Winter violas and pansies provide a much needed flash of colour in the dark of winter. Their consistent ability to flower in winter regardless of cold temperatures, and their tolerance of wet weather and darker days makes them a go-to option for gardeners, particularly in public parks and in public raised beds.
In a botanical sense, all pansies are part of the viola genus, although what we might refer to as pansies tend to have much larger flowers than violas. Typically, what you might refer to as a pansy plant will have 2 or 3 flowers (such as the photo here), compared with 12 or 13 flowers on a viola plant (such as Viola Sorbet Yellow Frost). The variety of plants on offer is more wide ranging than garden centres would lead us to believe, in terms of the size of plant, the shape and colour of flower. And you can also expect to see pansies and violas across the year in different locations and seasons (many wild varieties grow year round).
Historically speaking, pansies and violas have been held in high regard, and the actual word ‘pansy’ comes from the French ‘pensée’, meaning ‘thought’. In addition, herbalists have long associated pansies and violas as healing herbs for skin conditions, and the extract is still sold as a tincture today (although no scientific evidence to reinforce such claims has been carried out). The pansy is also mentioned by Shakespeare in Hamlet, whereby Ophelia, speaking of herbs comments: “And there is pansies, that’s for thoughts…”.. Vincent van Gogh also took an interest in the genus in 1887, and his painting Mand met Viooltjes (see here) showed how this dainty yet hardy plant played a central role in culture and in our imaginations throughout the seventeenth, eighteenth and nineteenth centuries, and continues to do so today.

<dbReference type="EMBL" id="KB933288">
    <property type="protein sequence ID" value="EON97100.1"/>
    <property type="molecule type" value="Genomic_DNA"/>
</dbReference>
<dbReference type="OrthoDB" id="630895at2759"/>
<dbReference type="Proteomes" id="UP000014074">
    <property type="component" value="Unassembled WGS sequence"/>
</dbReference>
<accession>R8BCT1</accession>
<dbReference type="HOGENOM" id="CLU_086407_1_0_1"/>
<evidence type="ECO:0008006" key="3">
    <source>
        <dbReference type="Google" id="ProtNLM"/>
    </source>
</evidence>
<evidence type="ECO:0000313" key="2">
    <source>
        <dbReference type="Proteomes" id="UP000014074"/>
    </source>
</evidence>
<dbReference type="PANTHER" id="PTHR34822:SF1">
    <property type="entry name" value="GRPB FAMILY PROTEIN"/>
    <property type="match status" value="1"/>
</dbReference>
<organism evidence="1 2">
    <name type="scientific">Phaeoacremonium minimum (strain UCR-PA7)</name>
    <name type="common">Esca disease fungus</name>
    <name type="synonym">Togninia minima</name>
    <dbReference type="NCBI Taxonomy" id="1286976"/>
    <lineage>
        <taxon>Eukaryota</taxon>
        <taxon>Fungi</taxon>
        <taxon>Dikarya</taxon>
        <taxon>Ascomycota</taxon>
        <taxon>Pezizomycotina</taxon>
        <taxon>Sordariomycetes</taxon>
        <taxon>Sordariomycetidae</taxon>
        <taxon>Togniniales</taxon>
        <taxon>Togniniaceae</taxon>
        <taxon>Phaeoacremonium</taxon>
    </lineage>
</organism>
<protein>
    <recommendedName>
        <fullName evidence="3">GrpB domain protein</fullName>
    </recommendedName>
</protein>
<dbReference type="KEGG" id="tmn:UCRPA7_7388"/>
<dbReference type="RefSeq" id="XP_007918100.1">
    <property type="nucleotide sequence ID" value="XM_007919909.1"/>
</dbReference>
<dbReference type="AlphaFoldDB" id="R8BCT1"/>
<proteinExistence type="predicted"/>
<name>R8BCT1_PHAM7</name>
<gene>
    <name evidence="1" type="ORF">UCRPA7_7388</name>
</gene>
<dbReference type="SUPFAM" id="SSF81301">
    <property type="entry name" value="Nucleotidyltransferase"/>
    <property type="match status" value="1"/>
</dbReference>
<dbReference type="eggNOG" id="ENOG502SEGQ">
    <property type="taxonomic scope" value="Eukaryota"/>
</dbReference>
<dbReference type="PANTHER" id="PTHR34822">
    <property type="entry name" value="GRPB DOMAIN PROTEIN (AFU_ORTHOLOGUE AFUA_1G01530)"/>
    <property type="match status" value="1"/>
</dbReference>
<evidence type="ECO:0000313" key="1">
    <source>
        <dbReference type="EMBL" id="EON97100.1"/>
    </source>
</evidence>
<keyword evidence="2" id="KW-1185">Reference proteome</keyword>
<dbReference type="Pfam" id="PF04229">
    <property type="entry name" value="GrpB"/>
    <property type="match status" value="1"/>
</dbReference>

All pansies and violas are relatively easy to grow, and will follow the sun or the best light, which is why you will often find that gardeners have placed them in an open and unshaded spot. Be sure to dead head to encourage new flowers throughout the season and water occasionally, if dry. Whichever varieties you can find, plant en masse, for the full effect, and enjoy some colour in the garden this winter.